her from having to engage in disputes regarding discovery
related to the putative claims.” Motion [#58]
at 4. The Court therefore finds that the first String
Cheese Incident factor weighs in favor of staying
regard to the second factor, the Court finds that Defendant
has demonstrated that proceeding with the discovery process
presents an undue burden. Given how near the parties are to
the close of discovery, Defendant, absent a stay, “will
be faced with the dilemma of either addressing the putative
claims in depositions before the current cut-off, thereby
sacrificing time that could be spent on the other five
claims, or ignoring these proposed claims and being forced to
reopen depositions at a significant strategic disadvantage
should Plaintiff's” request for amendment be
granted. Motion [#58] at 5. The Court therefore
finds that the second String Cheese Incident factor
weighs in favor of staying discovery.
regard to the third factor, it is certainly more convenient
for the Court to stay discovery until the scope of discovery,
given the pending discovery deadline and discovery disputes
likely to arise on claims that are solely putative at this
time. See Chavous, 201 F.R.D. at 5. The Court there
finds that the third String Cheese Incident factor
weighs in favor of staying discovery.
regard to the fourth factor, Plaintiff's putative claims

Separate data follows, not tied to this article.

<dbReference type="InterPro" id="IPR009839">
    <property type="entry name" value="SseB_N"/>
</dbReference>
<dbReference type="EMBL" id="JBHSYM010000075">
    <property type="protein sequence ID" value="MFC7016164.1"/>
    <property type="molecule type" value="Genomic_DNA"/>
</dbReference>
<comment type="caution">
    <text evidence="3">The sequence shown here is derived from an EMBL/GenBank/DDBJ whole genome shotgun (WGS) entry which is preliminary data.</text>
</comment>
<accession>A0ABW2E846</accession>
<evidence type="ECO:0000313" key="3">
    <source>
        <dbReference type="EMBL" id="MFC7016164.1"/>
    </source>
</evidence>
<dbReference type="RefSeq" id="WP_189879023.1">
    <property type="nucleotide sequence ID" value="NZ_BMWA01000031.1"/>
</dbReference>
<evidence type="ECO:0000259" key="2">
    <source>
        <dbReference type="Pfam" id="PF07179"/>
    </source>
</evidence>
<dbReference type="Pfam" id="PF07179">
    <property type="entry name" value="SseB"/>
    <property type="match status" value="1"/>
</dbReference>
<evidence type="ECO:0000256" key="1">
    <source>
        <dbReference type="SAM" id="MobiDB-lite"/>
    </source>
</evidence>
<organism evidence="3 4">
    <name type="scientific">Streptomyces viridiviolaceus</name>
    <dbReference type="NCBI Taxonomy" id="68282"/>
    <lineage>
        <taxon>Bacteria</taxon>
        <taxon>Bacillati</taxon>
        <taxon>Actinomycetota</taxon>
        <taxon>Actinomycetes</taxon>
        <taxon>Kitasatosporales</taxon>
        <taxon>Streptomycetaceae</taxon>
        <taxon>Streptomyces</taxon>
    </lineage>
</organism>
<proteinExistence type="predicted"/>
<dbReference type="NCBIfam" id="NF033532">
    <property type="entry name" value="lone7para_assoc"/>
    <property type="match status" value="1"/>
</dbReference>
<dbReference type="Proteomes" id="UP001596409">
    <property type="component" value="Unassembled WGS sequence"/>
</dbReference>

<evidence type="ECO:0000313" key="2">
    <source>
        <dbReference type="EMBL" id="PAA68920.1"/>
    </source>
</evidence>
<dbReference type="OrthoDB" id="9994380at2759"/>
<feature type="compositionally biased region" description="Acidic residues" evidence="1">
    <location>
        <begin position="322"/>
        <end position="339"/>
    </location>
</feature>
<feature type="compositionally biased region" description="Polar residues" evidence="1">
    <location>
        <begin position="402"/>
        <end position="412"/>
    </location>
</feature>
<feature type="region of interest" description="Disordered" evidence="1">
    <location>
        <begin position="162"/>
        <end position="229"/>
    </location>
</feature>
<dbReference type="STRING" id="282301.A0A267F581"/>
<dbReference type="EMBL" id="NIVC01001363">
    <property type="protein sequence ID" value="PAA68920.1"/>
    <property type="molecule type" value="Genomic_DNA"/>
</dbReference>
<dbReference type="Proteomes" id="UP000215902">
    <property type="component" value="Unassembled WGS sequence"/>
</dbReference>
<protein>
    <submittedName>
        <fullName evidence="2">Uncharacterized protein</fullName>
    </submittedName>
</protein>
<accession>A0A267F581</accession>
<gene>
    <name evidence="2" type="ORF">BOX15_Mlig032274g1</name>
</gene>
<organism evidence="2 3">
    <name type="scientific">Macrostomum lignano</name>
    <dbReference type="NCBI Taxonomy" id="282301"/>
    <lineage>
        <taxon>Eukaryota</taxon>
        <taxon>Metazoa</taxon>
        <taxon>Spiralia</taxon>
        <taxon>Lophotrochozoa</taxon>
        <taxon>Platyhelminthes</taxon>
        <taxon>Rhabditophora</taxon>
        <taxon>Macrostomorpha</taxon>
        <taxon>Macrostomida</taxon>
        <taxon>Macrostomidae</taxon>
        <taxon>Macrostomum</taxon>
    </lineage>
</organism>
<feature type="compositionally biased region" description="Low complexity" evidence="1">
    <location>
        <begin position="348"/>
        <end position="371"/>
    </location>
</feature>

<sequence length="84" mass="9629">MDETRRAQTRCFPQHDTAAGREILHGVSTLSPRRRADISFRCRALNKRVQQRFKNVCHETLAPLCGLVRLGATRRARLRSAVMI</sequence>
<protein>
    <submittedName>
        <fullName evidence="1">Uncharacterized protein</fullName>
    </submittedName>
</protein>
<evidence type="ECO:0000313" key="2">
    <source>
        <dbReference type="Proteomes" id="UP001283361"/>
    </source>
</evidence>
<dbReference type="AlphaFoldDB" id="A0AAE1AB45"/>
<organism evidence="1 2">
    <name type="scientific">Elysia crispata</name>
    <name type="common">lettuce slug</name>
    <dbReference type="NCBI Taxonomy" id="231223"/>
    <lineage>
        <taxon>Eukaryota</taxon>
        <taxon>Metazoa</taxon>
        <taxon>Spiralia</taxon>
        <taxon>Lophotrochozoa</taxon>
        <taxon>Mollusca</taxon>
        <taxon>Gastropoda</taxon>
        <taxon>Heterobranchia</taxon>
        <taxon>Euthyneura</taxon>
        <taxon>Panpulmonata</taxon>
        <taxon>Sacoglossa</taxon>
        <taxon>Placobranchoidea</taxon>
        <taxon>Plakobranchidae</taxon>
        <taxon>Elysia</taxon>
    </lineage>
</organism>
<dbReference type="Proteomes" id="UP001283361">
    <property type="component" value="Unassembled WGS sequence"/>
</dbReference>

make allegations implicating non-parties including
Defendant's employees and business partners. A stay of
discovery would protect these third-parties from discovery
requests via subpoenas and depositions until a ruling issues
on the amendment request. See Fed. Deposit Ins. Corp. v.
Banc of Am. Funding Corp., No. 14-cv-00418-PAB-MJW, 2014
WL 1466721, at *2 (D. Colo. Apr. 14, 2015) (noting risk that
“[n]on-parties could be unnecessarily burdened by
discovery requests via subpoenas and/or depositions”
and granting stay). Accordingly, the Court finds that the
fourth String Cheese Incident factor weighs in favor
of staying discovery.
regard to the fifth and final factor, the Court finds that
the public's only interest in this case is a general
interest in its efficient and just resolution. Avoiding
wasteful efforts by the Court clearly serves this interest.
Thus, the Court finds that the fifth String Cheese
Incident factor weighs in favor of staying discovery.
the relevant factors, the Court concludes that staying
discovery pending resolution of Plaintiff's Motion to
Amend Complaint [#51] is appropriate. Accordingly, IT IS
HEREBY ORDERED that the Motion [#58] is
GRANTED, and discovery is stayed pending
final resolution of the Motion to Amend Complaint [#51].
 “[#58]” is an example of
the convention the Court uses to identify the docket number
assigned to a specific paper by the Court's case
management and electronic case filing system (CM/ECF). This
convention is used throughout this Order.
 The Court notes its appreciation for
the unusually thoughtful and thorough application of these
factors to the current circumstances of this case, despite
the fact that the request for a ...